c) a thin, patterned layer of a caustic resistant material overlying the aluminum layer,
characterized in that at least a portion of the pattern is a micropattern having a line width of from about 0.2 to 10 mils.
The invention will now be described in terms of a limited number of preferred embodiments which are illustrated in the drawing, in which:
FIG. 1 is a diagrammatic section view of a multistation printing press which has been adapted to carry out the method of the invention, each station shown representing one step of the process; and
FIG. 2 is a diagrammatic perspective view of a portion of a substrate bearing one element of a pattern in accordance with the invention.
Referring now to FIG. 1, the first station of multistation printing press 10 is an unwind station (not shown) in which an aluminized web 12 is fed from a roll. As is known, this station may contain web guiding, tension controlling and splicing elements.
The aluminized web is typically composed of a transparent substrate such as a polyester film having a thickness of about 0.5 to 3 mils (1 mil=0.001 inch), and on the upper surface of the film a vacuum evaporated aluminum layer having a thickness of about 500 to 1000 Angstroms. The web speed may range from about 100 to 150 feet per minute, but is perferably about 110 to 130 feet per minute.
From the unwind station, web 12 is fed into station 14, where it passes between print roller 17 and impression roller 18, where the upper, aluminized surface receives a precise amount of a caustic resistant U.V. curable resin 15 from print roller 17, in a pattern corresponding to the desired aluminum pattern, applied for example by flexographic plate, not shown, mounted on print roller 17.
Resin 15 is pumped from a reservoir to shallow pan 21, where it is picked up by fountain roller 22 and transferred to ceramic anilox 23, which has a cellular surface, so that a precise amount of resin can be delivered to print roller 17.
Resin 15 must be caustic resistant. In addition, for microprinting applications, it should also be printable in very thin layers, e.g., 0.1 mil or less, in line widths of as little as 0.2 mils. For some applications, it is also preferred that the resin layer be optically transparent. Preferred resins for this purpose are U.V. curable resins, which are available commercially in a wide variety of formulations, including inks, coatings, monomers and oligomers. U.V. curable materials are described in the following U.S. Pat. Nos. 3,297,745; 3,380,381; 3,673,140; 3,770,643; 3,712,871; and 3,804,736.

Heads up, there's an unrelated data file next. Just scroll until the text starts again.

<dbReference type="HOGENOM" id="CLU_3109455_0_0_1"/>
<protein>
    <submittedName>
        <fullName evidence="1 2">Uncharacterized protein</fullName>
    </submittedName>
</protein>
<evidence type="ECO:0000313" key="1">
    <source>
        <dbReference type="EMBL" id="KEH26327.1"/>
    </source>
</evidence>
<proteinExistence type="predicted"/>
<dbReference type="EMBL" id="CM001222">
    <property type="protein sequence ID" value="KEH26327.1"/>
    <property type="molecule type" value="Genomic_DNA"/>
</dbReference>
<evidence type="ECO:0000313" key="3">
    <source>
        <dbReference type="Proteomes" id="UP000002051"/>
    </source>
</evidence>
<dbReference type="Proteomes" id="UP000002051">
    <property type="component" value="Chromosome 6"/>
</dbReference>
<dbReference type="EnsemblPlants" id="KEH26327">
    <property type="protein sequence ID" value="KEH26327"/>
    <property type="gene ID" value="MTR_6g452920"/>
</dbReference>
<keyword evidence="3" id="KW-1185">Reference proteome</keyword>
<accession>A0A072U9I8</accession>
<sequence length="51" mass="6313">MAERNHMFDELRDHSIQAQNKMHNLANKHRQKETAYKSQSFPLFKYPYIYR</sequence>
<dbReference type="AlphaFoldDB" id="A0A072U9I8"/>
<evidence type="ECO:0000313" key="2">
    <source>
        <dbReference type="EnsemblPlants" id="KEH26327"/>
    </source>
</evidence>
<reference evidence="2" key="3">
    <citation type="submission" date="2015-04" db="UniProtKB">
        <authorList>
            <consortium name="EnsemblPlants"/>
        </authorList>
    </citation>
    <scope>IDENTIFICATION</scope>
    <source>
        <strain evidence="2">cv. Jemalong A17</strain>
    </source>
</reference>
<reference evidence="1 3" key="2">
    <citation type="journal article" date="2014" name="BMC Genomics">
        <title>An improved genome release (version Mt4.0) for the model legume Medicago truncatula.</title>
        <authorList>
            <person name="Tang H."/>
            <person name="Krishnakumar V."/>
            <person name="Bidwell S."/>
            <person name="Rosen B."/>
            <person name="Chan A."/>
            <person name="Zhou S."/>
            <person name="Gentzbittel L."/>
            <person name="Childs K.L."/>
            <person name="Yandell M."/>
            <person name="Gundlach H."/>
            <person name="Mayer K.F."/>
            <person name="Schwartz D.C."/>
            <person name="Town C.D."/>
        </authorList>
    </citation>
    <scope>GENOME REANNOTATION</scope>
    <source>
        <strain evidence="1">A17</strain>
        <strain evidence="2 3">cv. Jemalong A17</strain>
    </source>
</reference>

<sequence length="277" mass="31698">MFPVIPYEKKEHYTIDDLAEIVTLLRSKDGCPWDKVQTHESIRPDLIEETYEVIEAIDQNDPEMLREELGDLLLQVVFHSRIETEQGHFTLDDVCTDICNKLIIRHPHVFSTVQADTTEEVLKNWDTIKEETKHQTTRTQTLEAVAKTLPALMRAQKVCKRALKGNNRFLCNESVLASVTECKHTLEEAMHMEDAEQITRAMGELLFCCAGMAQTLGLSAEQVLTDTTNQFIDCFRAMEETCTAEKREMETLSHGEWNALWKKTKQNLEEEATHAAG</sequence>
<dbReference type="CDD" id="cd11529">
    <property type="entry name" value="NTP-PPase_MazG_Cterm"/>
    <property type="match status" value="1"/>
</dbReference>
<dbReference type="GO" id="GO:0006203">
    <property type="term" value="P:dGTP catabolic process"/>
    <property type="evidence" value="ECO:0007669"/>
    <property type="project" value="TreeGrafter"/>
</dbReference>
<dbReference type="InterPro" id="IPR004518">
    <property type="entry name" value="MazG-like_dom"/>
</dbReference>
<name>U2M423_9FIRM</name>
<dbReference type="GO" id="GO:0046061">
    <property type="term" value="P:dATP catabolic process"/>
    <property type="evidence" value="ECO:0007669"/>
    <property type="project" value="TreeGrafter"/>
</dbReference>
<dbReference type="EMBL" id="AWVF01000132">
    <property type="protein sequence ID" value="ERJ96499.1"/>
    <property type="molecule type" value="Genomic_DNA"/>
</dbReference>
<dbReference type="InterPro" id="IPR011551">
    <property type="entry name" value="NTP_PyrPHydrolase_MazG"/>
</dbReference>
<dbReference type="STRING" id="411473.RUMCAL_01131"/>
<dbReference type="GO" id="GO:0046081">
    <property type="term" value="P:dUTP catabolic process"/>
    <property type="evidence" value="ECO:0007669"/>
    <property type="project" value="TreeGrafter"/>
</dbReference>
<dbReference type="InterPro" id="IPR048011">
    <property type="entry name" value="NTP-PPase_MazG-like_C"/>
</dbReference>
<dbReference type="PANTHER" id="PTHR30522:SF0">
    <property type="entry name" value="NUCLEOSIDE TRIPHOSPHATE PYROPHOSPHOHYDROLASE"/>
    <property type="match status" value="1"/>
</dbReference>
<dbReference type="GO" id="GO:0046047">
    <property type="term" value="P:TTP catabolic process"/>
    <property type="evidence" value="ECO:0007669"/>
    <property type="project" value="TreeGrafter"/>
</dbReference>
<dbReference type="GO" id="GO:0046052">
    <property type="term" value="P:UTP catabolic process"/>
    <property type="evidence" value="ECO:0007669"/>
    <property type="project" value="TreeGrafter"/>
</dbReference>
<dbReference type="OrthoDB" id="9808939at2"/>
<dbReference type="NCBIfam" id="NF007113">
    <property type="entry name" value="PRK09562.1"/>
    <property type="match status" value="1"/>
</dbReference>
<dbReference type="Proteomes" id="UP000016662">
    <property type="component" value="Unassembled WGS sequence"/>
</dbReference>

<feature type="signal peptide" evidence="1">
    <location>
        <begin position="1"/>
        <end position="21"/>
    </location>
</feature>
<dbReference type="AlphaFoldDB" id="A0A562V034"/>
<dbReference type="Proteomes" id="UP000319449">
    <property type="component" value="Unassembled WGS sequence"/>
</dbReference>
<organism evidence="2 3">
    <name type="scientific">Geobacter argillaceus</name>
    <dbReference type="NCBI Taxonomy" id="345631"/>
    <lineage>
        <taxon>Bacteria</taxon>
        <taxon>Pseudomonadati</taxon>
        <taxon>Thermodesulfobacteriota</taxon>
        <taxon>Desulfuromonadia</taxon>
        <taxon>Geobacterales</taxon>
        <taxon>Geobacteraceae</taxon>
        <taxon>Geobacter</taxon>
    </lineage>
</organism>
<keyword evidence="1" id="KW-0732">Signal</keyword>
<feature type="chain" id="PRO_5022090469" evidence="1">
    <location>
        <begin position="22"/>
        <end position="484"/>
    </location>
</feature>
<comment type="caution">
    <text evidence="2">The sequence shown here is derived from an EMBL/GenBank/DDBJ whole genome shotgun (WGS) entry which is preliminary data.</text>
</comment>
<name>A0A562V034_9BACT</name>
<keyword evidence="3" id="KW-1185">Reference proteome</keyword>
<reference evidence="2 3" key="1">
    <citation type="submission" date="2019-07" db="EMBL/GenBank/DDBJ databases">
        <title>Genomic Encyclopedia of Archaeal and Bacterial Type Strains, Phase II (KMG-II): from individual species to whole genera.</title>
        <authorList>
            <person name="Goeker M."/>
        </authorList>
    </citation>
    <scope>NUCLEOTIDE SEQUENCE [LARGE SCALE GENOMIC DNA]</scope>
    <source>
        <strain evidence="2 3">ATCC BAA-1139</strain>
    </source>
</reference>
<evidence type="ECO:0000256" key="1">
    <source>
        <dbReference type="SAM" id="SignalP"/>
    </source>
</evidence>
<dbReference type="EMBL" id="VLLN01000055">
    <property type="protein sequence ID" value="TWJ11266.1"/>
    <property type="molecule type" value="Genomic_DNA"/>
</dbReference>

A U.V. curable resin which has been found particularly suitable for the practice of the invention comprises a diacrylate ester of bisphenol A type epoxy resin, a blend of difunctional and trifunctional acrylate monomers, a photoinitiator, an accelerator and a surfactant. A resin of this type is currently available from Polychrome Chemicals Corp., Bloomfield, N. J., and is marketed under the tradename Rayvex AD29.
It will be appreciated that the caustic resistance of the very thin resin layers required for microprinting may be adversely affected by uneven layer thicknesses. Discontinuities in the resin layer, such as pinholes occuring during printing or subsequently by attack from the caustic solution, may be minimized by adjusting the viscosity of the resin or by heating it moderately, for example, to a temperature of about 110 degrees F., prior to application.
Following application of the resin pattern to the aluminized surface, the web moves into U.V. curing station 25, in which the resin is cured by exposure to a U.V.-emitting lamp, located inside housing 26. Since such curing generally imparts the desired caustic resistance to the resin, it should be substantially completed prior to the caustic etching step. However, since U.V. lamps often generate considerable thermal energy, care must be taken to avoid overheating, which could cause distortions such as wrinkles, and lead to the resin layer pulling away from the web. For microprinting applications, a tubular, 200 watt lamp, oriented transverse to the direction of web travel, and located in a parabolic reflector about 5 inches above the web, has been found to be satisfactory.
The web next moves to caustic etching station 27, where it travels around idler roller 28, and then around ceramic anilox 30, where it picks up a layer of caustic etchant, typically up to about 2 mils in thickness. Etchant 31 is supplied from a reservoir to shallow pan 34, where it is picked up by fountain roller 35 and transferred to anilox 30.
The concentration of the caustic solution and the temperature of etching are chosen to achieve a rate of etching sufficient to achieve substantially complete removal of the exposed aluminum from the web at about the same time that the NaOH crystallizes out of the solution due to loss of water through evaporation, the time required being sufficiently short to avoid undercutting of the the resin mask, exposing the underlying aluminum to attack.
In general, it has been found that the amount of water in the caustic solution should range from about 45 to 55 percent by weight, above which the etching rate will be too fast, and below which the water may evaporate too quickly, causing NaOH to crystallize out before the exposed aluminum is entirely removed.
The temperature of the solution should in general range from about 100 to 150 degrees F., above which the water may evaporate too quickly, and below which the etching rate will be too slow, increasing the likelihood of forming pin holes in the resin mask, exposing the underlying aluminum to attack.
For the above conditions, the exposed aluminum layer is typically removed in less than 1 second, for example, 0.1 second.
Caustic solution 31 is maintained at a temperature of about 110 to 140 degrees F., and continuously agitated in order to keep the NaOH crystals in solution. The concentration of the caustic solution is continuously monitored by measuring the specific gravity of the solution with a hydrometer. By way of example, at 110 degrees F., the specific gravity of the solution ranges from about 1.43 at 50 percent water to about 1.60 at 45 percent water.